The New York Times openly questioned Sunday whether Donald Trump is so dishonest, so dangerous, and so far outside the American mainstream that journalists should set aside their neutrality and take sides.
In his lede, The Times‘ Jim Rutenberg floated the proposition that journalists should abandon longstanding standards given their strong feelings about Trump:
If you’re a working journalist and you believe that Donald J. Trump is a demagogue playing to the nation’s worst racist and nationalistic tendencies, that he cozies up to anti-American dictators and that he would be dangerous with control of the United States nuclear codes, how the heck are you supposed to cover him?
Because if you believe all of those things, you have to throw out the textbook American journalism has been using for the better part of the past half-century, if not longer, and approach it in a way you’ve never approached anything in your career. If you view a Trump presidency as something that’s potentially dangerous, then your reporting is going to reflect that. You would move closer than you’ve ever been to being oppositional. That’s uncomfortable and uncharted territory for every mainstream, nonopinion journalist I’ve ever known, and by normal standards, untenable.
But the question that everyone is grappling with is: Do normal standards apply? And if they don’t, what should take their place?
I would think the hypothetical in the first paragraph has an easy answer: you cover him by objectively reporting on his more dangerous ideas, fact-checking his incorrect statements, and setting your opinions aside when you’re on the clock. That is to say, you comport yourself based on how journalists have comported themselves for centuries.
Rutenberg cites approvingly the examples of CNN’s Brian Stelter and MSNBC’s Joe Scarborough, both of whom openly criticized Trump in recent days. Those are imperfect examples of course; Scarborough is a former politician hired for his opinion, Stelter’s criticism of Trump’s comments came in the context of criticizing Sean Hannity in his role as CNN’s chief media reporter, and in general cable news hosts have greater leeway in presenting their opinions than most journalists. But in any case, I have grave misgivings about the notion that reporters ought to abandon the anchor of neutrality over a temporary political force like Trump.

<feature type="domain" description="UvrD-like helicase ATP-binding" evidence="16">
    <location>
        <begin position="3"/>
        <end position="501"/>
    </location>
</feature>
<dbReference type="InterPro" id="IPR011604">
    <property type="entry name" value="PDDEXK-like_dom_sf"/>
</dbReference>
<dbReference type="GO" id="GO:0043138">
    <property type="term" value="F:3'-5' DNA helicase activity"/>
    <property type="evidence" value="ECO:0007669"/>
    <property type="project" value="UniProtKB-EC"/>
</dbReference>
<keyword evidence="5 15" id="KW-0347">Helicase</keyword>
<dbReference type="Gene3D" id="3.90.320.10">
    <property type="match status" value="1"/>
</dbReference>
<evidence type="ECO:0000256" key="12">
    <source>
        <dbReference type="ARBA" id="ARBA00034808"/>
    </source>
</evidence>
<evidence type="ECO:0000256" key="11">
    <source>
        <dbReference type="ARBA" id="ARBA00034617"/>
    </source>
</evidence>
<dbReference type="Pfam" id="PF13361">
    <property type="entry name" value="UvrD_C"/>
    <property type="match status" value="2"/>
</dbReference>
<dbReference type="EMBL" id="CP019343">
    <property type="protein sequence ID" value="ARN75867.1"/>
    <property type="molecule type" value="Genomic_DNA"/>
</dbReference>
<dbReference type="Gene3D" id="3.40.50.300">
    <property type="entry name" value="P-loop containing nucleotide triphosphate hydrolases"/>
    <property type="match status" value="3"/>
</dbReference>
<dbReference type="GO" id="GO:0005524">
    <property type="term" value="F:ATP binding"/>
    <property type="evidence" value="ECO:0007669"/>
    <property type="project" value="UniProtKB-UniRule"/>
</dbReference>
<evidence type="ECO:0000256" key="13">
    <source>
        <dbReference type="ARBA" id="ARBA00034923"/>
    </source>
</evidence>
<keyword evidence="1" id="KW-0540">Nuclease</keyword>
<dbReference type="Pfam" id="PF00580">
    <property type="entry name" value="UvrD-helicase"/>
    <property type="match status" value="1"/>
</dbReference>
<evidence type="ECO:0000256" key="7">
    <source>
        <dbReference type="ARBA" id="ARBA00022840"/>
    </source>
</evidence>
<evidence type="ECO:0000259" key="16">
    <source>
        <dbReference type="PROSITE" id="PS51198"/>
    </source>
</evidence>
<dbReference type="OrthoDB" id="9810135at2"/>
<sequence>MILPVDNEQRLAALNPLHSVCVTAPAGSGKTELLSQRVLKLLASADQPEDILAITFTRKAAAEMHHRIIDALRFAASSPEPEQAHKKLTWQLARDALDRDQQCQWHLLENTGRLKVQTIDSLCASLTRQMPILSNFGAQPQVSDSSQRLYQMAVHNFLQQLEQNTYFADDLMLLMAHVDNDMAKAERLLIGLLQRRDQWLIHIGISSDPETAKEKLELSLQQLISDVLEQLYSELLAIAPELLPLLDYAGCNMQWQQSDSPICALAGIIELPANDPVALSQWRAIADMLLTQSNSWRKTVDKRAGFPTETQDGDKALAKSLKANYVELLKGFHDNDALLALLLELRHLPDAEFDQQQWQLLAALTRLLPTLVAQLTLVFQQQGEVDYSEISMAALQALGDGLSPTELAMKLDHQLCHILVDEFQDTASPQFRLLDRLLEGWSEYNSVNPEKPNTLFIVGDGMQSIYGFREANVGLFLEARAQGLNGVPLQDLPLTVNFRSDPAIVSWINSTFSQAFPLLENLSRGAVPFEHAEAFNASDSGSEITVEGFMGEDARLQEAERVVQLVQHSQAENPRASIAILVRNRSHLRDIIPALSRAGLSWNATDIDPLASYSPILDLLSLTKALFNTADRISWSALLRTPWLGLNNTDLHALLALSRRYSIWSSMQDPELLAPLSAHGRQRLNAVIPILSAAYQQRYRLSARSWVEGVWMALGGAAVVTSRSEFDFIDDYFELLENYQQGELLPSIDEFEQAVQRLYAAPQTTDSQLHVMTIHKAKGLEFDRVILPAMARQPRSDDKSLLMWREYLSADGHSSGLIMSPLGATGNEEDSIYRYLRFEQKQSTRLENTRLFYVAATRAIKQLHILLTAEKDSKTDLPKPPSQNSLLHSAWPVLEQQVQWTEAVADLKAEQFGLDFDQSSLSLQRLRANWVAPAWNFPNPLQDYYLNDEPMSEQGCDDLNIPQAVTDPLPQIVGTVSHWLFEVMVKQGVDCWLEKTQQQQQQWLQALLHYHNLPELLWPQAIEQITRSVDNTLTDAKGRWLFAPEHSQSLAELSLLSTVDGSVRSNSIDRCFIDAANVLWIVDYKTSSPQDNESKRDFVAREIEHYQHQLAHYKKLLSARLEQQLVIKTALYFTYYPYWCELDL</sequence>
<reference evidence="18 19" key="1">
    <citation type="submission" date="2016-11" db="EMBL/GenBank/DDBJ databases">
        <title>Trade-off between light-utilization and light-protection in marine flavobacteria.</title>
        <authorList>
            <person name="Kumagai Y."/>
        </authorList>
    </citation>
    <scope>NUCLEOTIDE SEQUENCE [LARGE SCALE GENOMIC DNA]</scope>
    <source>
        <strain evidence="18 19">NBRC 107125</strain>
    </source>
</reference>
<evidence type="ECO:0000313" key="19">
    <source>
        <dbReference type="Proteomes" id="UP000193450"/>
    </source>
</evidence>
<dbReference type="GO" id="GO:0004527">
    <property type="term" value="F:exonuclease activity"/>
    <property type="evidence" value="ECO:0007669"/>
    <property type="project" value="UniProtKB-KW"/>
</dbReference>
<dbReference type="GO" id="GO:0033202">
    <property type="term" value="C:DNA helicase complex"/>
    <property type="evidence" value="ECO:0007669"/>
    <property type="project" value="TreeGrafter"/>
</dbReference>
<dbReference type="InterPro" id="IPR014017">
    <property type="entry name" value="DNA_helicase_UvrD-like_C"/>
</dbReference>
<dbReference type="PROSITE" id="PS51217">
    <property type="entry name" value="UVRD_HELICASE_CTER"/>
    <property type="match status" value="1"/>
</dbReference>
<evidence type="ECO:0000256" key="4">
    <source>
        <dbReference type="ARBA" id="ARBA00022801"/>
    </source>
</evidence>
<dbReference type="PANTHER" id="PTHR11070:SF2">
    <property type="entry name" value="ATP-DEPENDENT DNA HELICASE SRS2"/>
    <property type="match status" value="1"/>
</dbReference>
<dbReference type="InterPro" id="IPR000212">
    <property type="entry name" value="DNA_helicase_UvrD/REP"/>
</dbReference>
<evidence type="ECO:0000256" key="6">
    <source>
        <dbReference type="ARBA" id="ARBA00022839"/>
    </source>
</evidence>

First and foremost, that seems like a great way to ensure that every story written about Trump comes with a giant asterisk. There’s a reason, to give an example, that Gabriel Sherman‘s scoop that Fox News’ Roger Ailes has been sexually harassing women for years was largely ignored when it first came out years ago. Sherman, through his actions and rhetoric, had built up a reputation as an anti-Fox News crusader, making others wary to touch his reporting and giving Fox an easy excuse to dismiss it. It didn’t matter whether or not that reputation was accurate, it was enough to sink what should have been (and later became) a massive story.
If tomorrow, Fareed Zakaria had the scoop of the century and reported that Donald Trump said X, Y, or Z terrible thing in a private setting, many in the media would gobble it up. But others in the media and the general population alike would recall how Zakaria called Trump a “bullshit artist” and stood by those comments. Zakaria, in short, would be viewed as nothing but another anti-Trump partisan and his reporting would be treated in light of that fact.
And that wouldn’t just be Zakaria’s problem. Your average American tends to see the national media as monolithic. They have a hard enough time distinguishing between outlets’ editorial and news content, let alone distinguishing between one outlet’s preferences and another. If Zakaria is biased, then CNN is biased. If CNN is biased, why then “the mainstream media” must be biased. Therefore, the thinking goes, all negative press coverage of Donald Trump can be safely ignored… all thanks a handful of nominally objective journalists who decided that their political views came before their professionalism.